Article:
Why did you cast and how did you work with Sagat on the role?

I had missed a few opportunities to work with Sagat before for various reasons. I had wanted to work with him even before he was well known. I knew him from a porn company that had Arab models. Even though he wasn’t Arab, he passed for it. I was aware of him, and when he blew up, I was thinking about him, watching his YouTube videos, which were cool, personal, and transgressive. I came up with L.A. Zombie with him in mind, and as a vehicle for him. I ran into him at Chi Chi LaRue’s birthday party in Paris. I talked to him about the project, he was in to it, and that was it.

As the alien, Sagat pisses, vomits, and fucks. Was there anything Sagat wouldn’t do, or did he ever do something that surprised you?

Once François committed to the character, there wasn’t much he wouldn’t do within the framework of the character. And there isn’t a lot of limits for an alien zombie who fucks dead people back to life. It’s completely bizarre and otherworldly. It’s all done, on a certain level, very tongue in cheek, or satirical—even though it’s very serious. I’m not particularly interested in necrophilia. But the conceit of the film is reverse necrophilia—a technical point, perhaps. In terms of the actual character, it’s done in a gay context; the people he saved—they are not victims—were gay men. But there were a few things—endurance things [that tested Sagat]. We shot in seven days and some of those were 14-to-16 hours long and grueling for a micro-budget film. We had to drive to Zuma Beach, where the final scene of Hustler White and Whatever Happened to Baby Jane? were filmed. We were trying to beat the sun. We had to shoot the opening scene at dusk. He had already had a sex scene that day, and when we go to the ocean and it was freezing and I asked for an extra take, he was like, “No! I’m done!” But it was a symbolic “no.” He has to say “no” once to something!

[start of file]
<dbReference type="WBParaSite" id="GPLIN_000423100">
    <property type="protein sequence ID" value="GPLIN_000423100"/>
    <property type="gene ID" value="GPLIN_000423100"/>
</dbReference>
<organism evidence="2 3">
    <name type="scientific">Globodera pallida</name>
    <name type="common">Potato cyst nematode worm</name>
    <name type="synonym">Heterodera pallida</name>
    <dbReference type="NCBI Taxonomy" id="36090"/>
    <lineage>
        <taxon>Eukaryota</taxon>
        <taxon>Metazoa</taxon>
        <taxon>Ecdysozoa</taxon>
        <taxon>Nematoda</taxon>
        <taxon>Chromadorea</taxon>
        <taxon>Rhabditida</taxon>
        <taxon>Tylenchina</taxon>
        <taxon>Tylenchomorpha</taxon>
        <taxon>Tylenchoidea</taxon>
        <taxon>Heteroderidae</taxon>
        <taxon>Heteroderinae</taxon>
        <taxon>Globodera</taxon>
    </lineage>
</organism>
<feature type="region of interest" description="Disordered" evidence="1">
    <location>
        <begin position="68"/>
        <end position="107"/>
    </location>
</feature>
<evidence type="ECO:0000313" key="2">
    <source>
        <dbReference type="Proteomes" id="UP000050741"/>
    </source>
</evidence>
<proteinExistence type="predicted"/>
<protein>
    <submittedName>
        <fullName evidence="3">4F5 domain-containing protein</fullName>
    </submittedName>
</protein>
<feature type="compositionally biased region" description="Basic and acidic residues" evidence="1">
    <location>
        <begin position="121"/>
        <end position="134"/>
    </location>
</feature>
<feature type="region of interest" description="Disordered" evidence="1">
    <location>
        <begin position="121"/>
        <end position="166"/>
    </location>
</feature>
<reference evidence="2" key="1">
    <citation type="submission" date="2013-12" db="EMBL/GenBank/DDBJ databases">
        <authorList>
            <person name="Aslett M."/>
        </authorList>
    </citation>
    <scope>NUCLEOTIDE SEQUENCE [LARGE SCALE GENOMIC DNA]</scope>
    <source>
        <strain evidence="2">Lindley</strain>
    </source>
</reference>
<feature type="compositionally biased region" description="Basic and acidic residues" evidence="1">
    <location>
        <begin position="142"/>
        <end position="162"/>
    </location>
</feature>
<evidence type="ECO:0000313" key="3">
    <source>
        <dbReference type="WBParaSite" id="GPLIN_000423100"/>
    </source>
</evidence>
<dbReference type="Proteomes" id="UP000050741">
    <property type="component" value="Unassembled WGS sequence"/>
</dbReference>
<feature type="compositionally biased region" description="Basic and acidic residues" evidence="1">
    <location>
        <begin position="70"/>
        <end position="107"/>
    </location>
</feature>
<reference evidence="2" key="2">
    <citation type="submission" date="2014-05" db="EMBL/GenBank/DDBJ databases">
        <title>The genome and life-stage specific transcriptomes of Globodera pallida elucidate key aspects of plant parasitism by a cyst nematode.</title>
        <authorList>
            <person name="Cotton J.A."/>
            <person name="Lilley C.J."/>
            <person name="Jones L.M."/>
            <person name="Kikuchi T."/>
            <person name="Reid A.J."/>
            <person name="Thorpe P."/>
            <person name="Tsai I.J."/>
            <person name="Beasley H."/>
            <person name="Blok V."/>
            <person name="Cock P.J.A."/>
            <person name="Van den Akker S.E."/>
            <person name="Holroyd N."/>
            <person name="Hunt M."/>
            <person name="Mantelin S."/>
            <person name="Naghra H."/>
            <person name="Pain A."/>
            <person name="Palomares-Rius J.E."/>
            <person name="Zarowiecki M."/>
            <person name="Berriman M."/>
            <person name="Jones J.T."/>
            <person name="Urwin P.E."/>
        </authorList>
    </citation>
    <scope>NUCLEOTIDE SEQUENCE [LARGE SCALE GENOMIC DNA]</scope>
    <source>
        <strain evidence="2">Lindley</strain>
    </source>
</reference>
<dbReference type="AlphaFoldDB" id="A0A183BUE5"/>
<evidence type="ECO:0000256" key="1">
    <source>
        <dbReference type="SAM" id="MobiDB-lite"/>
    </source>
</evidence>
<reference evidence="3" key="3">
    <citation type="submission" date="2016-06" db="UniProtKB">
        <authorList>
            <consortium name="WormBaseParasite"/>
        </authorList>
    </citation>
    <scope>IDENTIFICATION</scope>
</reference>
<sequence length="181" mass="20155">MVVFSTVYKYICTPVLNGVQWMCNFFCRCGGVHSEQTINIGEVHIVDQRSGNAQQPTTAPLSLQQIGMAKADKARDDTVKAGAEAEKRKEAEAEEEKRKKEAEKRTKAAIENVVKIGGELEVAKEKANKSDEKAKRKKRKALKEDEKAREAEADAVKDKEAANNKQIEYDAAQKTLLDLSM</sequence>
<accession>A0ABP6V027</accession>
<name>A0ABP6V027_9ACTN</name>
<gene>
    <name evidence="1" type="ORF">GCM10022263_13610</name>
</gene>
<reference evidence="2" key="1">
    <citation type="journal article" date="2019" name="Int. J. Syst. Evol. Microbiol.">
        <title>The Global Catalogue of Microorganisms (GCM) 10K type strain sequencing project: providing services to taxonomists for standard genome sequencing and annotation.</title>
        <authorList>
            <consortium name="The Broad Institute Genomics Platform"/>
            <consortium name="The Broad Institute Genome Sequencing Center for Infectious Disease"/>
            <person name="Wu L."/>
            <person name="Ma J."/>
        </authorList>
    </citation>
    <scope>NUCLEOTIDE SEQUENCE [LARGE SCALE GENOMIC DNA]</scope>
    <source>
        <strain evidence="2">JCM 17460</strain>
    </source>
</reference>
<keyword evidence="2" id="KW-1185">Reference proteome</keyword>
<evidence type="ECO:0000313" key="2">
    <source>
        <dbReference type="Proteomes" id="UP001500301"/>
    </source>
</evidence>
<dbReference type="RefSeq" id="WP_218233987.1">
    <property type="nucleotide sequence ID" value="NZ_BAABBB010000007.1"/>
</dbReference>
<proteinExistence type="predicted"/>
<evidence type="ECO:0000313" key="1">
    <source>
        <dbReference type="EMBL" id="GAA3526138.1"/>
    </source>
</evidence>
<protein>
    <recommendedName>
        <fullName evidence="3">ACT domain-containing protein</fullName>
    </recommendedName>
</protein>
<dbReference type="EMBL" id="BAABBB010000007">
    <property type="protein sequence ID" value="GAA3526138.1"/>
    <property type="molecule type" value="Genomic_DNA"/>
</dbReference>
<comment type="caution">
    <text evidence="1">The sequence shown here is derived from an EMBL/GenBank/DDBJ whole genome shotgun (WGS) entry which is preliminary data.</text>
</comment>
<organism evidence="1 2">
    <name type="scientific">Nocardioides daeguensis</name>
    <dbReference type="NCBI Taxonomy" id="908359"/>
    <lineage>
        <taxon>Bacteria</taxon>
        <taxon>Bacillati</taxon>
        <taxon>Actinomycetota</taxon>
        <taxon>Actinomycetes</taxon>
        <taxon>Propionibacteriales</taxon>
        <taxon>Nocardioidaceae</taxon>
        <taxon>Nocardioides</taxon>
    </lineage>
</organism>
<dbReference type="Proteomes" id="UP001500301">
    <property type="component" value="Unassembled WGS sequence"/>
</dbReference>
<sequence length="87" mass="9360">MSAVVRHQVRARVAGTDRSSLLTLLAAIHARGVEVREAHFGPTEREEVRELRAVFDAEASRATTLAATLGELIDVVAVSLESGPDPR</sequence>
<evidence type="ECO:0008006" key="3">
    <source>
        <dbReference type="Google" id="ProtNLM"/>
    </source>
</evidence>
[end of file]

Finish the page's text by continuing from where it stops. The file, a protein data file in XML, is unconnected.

Can you discuss the makeup, colors, and special effects? They are all very vivid.

The palette is really cool. Joe Castro did the special effects. He’s a mad-genius type. He’s done tons of special effects for low-budget horror and porn films. We came up with the design of the creature together, the prosthetic cock, the contact lenses, everything. The palate was tricky. Blue was tricky because of Avatar, Blue Man Group, etc., so I didn’t want to stick with just blue. Then we got the idea of him becoming more of a chameleon and changing color. Changing the color of the parts of the body was a necessity because we didn’t have the ability to paint his entire body, so we came up with the idea of him being a homeless schizophrenic who sketches this alien identity in his mind. Or if he is a real alien, he has a chameleon identity. Whatever color we painted him had weird consistencies with his environment. He’s in a Pasadena graveyard, and the color of his skin matches the tombstones. It looks intentional, but it wasn’t! It was synchronicity.